“Your personal brand isn’t ‘set it and forget it,’” says Perkins. “Personal branding doesn’t end once you get a job. You are constantly building your brand, especially as a student or young professional.”
Brian Lawrence is a Career Development Specialist at Saint Louis University, where he works with undergraduate arts and science students, prospective students, and alumni. He holds a B.B.A. in Marketing from Howard University and a M.S. in Student Development/College Counseling from Azusa Pacific University.
Lynne Sarikas is the Director of the MBA Career Center at Northeastern University’s D’Amore-McKim School of Business. She manages and develops employer relationships, coaches and supports students, and engages employers. Lynne authors a blog on job search and careers.
Eric Melniczek serves as a Career Advisor at High Point University Career & Internship Services. He has published a resource for college seniors/recent college graduates entitled “Transition to the Real World.”
Stephanie Kinkaid serves as the Assistant Director of the Wackerle Career and Leadership Center at Monmouth College in Monmouth, Illinois. She has worked with thousands of college students to develop leadership and career skills.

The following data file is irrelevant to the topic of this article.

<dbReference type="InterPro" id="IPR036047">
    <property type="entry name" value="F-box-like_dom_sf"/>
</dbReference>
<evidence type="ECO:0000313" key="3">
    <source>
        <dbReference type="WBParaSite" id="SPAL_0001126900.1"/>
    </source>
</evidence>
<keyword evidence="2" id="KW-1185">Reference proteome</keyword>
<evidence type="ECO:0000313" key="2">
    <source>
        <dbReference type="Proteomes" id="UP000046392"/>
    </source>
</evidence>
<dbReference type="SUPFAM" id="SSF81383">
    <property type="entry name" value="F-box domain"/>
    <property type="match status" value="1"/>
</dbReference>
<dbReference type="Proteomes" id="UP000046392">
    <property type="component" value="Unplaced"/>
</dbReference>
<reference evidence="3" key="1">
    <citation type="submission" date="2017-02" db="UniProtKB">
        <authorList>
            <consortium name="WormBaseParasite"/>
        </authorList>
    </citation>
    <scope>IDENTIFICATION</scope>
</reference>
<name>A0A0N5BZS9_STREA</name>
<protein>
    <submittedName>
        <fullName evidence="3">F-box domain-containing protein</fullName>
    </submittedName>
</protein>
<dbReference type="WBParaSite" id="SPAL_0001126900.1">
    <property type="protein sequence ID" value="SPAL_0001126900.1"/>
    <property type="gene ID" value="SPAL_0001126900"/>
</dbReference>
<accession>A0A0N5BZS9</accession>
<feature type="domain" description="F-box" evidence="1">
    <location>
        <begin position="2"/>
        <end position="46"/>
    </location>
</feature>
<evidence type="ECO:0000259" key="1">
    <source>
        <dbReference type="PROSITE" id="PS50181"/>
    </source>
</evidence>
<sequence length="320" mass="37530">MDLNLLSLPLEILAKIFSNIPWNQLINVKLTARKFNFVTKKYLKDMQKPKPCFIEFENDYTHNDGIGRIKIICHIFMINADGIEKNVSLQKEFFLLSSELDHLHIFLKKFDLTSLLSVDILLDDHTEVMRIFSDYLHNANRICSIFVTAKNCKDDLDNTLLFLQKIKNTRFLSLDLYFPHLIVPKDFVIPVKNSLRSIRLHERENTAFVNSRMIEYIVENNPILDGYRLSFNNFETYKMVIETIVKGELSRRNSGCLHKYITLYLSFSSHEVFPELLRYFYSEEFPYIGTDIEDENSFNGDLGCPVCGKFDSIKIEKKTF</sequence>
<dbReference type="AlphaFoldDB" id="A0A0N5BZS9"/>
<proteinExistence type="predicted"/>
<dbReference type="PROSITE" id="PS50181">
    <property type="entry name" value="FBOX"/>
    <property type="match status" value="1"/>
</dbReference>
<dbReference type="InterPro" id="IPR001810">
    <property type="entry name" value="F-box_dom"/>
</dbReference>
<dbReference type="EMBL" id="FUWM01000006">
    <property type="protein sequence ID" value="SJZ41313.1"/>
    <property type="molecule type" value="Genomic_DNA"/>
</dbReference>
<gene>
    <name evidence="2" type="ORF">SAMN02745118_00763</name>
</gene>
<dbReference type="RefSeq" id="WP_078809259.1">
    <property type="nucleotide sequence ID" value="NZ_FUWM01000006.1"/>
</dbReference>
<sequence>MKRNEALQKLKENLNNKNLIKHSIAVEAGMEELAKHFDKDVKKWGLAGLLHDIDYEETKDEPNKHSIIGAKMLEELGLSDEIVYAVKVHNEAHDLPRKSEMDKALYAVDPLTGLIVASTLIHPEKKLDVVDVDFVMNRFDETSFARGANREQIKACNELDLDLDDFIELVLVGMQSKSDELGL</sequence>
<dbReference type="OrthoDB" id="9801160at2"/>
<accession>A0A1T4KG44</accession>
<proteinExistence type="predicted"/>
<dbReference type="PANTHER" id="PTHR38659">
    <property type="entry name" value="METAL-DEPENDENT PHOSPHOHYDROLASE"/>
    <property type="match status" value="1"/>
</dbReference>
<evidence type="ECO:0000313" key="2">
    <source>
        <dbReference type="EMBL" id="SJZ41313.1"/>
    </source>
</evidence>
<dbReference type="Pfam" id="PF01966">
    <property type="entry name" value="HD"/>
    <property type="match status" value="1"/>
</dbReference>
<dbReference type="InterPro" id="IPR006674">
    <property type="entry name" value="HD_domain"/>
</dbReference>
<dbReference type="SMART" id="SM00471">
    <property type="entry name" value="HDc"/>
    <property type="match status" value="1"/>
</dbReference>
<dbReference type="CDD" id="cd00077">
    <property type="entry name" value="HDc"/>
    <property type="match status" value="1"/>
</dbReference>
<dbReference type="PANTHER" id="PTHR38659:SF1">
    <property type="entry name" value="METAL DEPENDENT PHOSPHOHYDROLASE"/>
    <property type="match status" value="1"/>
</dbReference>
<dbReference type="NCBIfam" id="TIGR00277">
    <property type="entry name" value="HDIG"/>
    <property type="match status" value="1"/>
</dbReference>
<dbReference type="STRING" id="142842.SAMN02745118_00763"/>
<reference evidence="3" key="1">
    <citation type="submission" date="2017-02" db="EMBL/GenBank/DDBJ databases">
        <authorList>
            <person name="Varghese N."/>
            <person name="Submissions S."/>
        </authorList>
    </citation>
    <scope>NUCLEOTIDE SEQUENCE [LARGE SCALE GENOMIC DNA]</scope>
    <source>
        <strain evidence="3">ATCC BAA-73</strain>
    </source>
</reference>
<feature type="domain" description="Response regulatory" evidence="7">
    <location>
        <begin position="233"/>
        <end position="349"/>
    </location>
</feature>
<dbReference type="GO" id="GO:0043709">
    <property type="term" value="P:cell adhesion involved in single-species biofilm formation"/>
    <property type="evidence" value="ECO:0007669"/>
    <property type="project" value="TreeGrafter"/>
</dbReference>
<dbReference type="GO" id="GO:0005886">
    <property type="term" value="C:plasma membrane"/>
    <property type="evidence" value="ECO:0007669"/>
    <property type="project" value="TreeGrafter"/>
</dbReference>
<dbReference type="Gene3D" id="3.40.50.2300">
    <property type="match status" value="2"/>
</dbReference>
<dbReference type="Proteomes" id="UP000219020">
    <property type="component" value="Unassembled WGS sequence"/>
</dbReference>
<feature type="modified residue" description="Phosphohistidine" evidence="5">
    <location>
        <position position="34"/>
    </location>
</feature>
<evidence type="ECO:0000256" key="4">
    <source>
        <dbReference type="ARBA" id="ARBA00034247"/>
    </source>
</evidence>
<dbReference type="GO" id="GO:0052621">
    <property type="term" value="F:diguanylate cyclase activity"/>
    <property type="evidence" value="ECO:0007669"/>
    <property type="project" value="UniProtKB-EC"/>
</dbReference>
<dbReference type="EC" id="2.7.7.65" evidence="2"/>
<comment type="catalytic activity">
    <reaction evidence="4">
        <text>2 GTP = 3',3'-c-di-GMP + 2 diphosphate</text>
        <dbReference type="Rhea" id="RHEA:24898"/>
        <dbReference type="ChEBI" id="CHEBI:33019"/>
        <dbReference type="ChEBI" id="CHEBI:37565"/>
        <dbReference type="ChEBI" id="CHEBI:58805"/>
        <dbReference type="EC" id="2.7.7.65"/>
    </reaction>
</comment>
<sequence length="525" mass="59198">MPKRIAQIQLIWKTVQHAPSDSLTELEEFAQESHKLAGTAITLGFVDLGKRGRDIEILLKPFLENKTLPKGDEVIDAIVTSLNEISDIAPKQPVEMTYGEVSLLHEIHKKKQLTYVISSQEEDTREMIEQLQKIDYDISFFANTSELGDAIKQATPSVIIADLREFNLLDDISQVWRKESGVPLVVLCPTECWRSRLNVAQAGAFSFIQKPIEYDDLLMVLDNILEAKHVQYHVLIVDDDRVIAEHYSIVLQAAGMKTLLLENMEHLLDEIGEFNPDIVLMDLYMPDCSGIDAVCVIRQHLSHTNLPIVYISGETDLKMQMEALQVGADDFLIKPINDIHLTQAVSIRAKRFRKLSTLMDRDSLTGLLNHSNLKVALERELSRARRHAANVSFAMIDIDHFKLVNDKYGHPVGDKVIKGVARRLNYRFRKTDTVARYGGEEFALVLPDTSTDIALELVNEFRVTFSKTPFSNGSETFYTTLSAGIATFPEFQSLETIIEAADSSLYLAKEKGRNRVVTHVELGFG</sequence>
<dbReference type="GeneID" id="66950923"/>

Matt Caporale is the Executive Director of the Career Development Center at the University of New Haven. To prepare students for career success, Caporale focuses on teaching students how to identify, build, communicate, and manage their personal career brand by creating an outcomes-focused image for an intended audience.
Rachel Esterline Perkins works at Central Michigan University as the Associate Director of Public Relations and Social Media in the Communications department. She maintains the university’s brand on social media and often mentors students on building their personal brands.
Social media image courtesy of Shutterstock.